‘Masters of Sex': Not your typical nudity-laden fare
By now, every student on Washington University’s campus should have heard of the Showtime series “Masters of Sex,” chronicling the lives and work of William Masters and Virginia Johnson, two revolutionary sex researchers (and lovers) working out of Wash. U.’s very own medical school. The show sounds like a Wash. U. student’s dream: a stylized look at awesome, groundbreaking research; plenty of non-politically correct remarks and situations to dissect and moan about; and, of course, lots and lots of sex.
Whether you’ve only watched an episode or binged on the whole thing over winter break, the sex in the first season of “Masters” is certainly worth discussing. I’ll be the first to admit that, at the beginning of the season, “Masters” failed to live up to its initial hype: characters were flat, gender stereotypes that were clogging up the plot and the research was more flash than substance, reminding me of a fourth-grade science fair project about blondes versus brunettes. But the sex, from episode one on, has always been interesting, reflecting a different side of TV sex than something like HBO’s “Game of Thrones,” which seems to exist in a world of rape, prostitution and little else.
At the beginning, the audience sees the awkward, stale and purposeful sex between husband and wife, Bill and Libby Masters, contrasted with Virginia Johnson and her partners, who always seem to be mid-orgasm every time the camera cuts away. As a college student, it wasn’t Johnson’s love cries that interested me—good sex is always a Google search away or, for lucky Wash. U. students, a text or a phone call. Instead, it was the silent, painful-looking reproduction between Libby and Bill that caught my eye. I’d never seen sex that had looked that bad before. Sure, I’ve watched the horrific and violent rape scene in “Clockwork Orange” but nothing quite so foreboding as the humping happening between these two people who loved each other and apparently wanted to have sex, too. It was shocking, of course, to see a show about sex display so many different sides of the act: prostitution, masturbation, passionless marriage sex and as life-like an imitation of porn as can be from Virginia Johnson. But still, the pilot seemed stale; by the end, all I had was a man with a complex and his beautiful nympho secretary.
Had the show stayed at this point, I would have stopped watching. But as the season progressed, both the plot and sex stories developed, deepened and provided a totally new look at TV sex. The audience sees Dr. Ethan Haas engage in sexual punishment with his soon-to-be fiancee, Vivian Scully, and two research participants blur the lines between real-life emotion and lust. I began to realize that “Masters of Sex” wasn’t just about research attempting to master the art or science of sexuality; it was trying to show a microcosm of sex and the modern human. For college students, this is a unique and safe opportunity to look at sex outside of the classroom. Granted, it’s a TV show made to entertain, but “Masters” shows an interesting angle of modern sexual problems and victories, from the emotional ups and downs of the hookup culture created between the research participants to the frustrations of trying to make sex serve a purpose that it can’t seem to fulfill, whether that be baby-making or just having fun.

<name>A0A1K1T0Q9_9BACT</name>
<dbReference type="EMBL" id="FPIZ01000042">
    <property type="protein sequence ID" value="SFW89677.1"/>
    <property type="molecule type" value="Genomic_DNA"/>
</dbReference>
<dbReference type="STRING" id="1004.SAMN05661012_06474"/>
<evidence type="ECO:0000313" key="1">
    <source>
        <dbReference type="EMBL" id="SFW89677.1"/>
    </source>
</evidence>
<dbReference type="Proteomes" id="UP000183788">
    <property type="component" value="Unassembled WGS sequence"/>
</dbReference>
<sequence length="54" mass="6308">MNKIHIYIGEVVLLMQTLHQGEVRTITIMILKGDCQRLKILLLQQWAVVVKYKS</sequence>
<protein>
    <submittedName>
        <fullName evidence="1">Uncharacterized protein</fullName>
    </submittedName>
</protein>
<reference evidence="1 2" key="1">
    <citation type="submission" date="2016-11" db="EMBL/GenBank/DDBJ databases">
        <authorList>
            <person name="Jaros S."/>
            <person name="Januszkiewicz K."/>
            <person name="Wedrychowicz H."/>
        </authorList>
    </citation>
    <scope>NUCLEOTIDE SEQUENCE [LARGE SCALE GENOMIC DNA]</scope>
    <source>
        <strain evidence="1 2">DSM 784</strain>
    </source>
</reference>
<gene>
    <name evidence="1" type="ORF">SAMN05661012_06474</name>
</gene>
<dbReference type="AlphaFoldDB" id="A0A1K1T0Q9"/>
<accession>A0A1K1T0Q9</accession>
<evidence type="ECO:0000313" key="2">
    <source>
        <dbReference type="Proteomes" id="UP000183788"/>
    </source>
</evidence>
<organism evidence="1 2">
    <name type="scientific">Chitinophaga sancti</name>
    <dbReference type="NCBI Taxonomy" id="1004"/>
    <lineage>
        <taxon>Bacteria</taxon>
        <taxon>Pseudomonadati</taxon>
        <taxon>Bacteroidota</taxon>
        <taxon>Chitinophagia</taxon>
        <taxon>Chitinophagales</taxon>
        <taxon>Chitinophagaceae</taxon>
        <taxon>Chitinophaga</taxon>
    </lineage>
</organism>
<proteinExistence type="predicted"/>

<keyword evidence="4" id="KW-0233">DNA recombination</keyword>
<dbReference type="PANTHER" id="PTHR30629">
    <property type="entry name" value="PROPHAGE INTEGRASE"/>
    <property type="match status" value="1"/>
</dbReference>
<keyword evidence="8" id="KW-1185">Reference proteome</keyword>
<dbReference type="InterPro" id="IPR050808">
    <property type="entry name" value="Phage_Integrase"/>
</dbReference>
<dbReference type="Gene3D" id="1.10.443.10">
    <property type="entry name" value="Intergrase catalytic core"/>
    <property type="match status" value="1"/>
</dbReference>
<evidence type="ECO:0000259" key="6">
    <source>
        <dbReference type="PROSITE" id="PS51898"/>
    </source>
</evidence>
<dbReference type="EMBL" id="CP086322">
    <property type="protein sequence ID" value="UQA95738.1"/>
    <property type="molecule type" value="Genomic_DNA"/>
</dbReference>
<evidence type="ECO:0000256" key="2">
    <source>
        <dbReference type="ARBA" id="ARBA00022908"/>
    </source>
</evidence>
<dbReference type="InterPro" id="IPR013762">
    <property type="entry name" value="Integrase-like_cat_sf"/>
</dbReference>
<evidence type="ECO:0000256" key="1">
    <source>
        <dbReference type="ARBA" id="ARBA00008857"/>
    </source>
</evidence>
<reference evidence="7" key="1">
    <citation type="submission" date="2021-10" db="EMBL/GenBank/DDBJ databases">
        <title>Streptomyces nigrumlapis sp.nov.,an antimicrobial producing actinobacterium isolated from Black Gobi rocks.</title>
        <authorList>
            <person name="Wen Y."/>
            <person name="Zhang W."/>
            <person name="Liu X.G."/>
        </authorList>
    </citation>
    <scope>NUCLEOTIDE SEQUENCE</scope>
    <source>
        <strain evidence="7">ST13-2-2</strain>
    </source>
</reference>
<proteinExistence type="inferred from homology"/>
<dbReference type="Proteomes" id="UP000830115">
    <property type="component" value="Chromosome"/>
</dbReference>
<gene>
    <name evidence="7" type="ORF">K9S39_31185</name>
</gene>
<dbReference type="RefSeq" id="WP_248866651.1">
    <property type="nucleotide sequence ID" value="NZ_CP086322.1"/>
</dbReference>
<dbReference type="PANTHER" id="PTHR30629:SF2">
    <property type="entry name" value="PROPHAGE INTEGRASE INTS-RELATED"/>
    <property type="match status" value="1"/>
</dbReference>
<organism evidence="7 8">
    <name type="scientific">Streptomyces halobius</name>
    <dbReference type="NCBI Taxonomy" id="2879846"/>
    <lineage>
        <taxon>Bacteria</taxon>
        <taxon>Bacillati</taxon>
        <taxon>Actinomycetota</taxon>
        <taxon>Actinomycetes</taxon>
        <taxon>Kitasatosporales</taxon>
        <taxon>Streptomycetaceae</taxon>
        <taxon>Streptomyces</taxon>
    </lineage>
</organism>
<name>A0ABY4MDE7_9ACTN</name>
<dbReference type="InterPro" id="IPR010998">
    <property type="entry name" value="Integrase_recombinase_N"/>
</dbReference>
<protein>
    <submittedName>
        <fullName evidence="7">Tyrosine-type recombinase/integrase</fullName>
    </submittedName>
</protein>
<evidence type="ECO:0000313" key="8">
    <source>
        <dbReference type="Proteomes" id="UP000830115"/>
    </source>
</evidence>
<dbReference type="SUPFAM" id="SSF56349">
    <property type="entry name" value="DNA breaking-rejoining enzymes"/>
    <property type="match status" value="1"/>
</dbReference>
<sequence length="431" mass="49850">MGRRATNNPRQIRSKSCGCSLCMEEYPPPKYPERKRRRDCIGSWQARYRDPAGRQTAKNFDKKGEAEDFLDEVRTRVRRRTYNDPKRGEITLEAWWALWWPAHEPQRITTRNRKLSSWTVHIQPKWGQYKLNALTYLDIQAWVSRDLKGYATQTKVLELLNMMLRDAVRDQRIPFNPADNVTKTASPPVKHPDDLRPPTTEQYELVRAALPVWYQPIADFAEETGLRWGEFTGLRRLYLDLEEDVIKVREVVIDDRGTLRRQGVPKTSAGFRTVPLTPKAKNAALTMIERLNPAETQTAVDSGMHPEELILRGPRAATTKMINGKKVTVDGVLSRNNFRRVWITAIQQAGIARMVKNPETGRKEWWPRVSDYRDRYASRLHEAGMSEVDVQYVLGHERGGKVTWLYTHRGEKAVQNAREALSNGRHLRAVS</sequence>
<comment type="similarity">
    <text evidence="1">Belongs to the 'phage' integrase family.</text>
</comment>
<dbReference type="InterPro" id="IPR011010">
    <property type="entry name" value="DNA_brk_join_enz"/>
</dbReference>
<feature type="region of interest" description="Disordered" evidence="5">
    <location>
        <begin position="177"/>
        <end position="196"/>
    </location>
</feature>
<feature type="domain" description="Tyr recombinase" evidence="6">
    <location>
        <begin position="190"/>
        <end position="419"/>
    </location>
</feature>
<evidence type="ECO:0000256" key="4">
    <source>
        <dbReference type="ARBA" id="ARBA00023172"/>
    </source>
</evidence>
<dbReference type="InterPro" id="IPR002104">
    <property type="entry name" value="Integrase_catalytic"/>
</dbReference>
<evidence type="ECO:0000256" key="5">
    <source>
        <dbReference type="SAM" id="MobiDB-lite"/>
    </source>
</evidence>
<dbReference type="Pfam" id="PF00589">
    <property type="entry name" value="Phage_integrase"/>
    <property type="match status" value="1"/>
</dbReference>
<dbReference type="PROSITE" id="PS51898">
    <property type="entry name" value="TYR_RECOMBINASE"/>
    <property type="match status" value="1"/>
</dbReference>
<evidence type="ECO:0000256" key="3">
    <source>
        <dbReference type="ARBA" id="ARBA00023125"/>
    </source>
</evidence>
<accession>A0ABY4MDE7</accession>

By the end, the audience has seen Libby and Bill’s sex lives rekindled while they bang on the living room floor, and Virginia’s grows detached while she stares, concerned, at the ceiling mid-coitus. Still, Masters and Johnson find themselves together again, despite the sexual roller coasters they’ve both been on, separately. Essentially, the show ends up telling us wee college kids that sex isn’t everything. I say this, and of course everyone’s head will nod. Logically, there is no one determining factor in a relationship, whether casual or serious, whether or not you’re having sex. But sometimes, it feels super darn important, especially during the college years when sex is not only a factor of our personal lives but a topic of study and discussion all over campus. Somehow, who’s banging whom always seems to come up, and it makes me wonder how much that really matters. Sex seems more tangible, in a way, than who got dinner and who had a really great conversation. Not that I should know much of anything about other people’s personal lives, but hey, this is college. Most of us will not go on to become sex researchers, and we probably won’t discuss gender politics and play “Marry, Bang, Kill” as much as we do now at the wonderful, wild world of university. However, we’ll always have TV and the interesting sex standard that “Masters” has now set.*
“Masters of Sex” has been renewed for a second season, which will premiere sometime in 2014.
*Sadly, the show doesn’t show enough sex outside of the heteronormative for me to comment on it. We get non-heterosexual characters, but the sex seems to fall just short of the jump cuts between scenes. We can chalk this up to the show’s historical script and the clandestine nature of most of the non-heterosexual relationships on the show, but I hope that season two brings with it the sexual revolution of the 1960s and leaves the closet behind.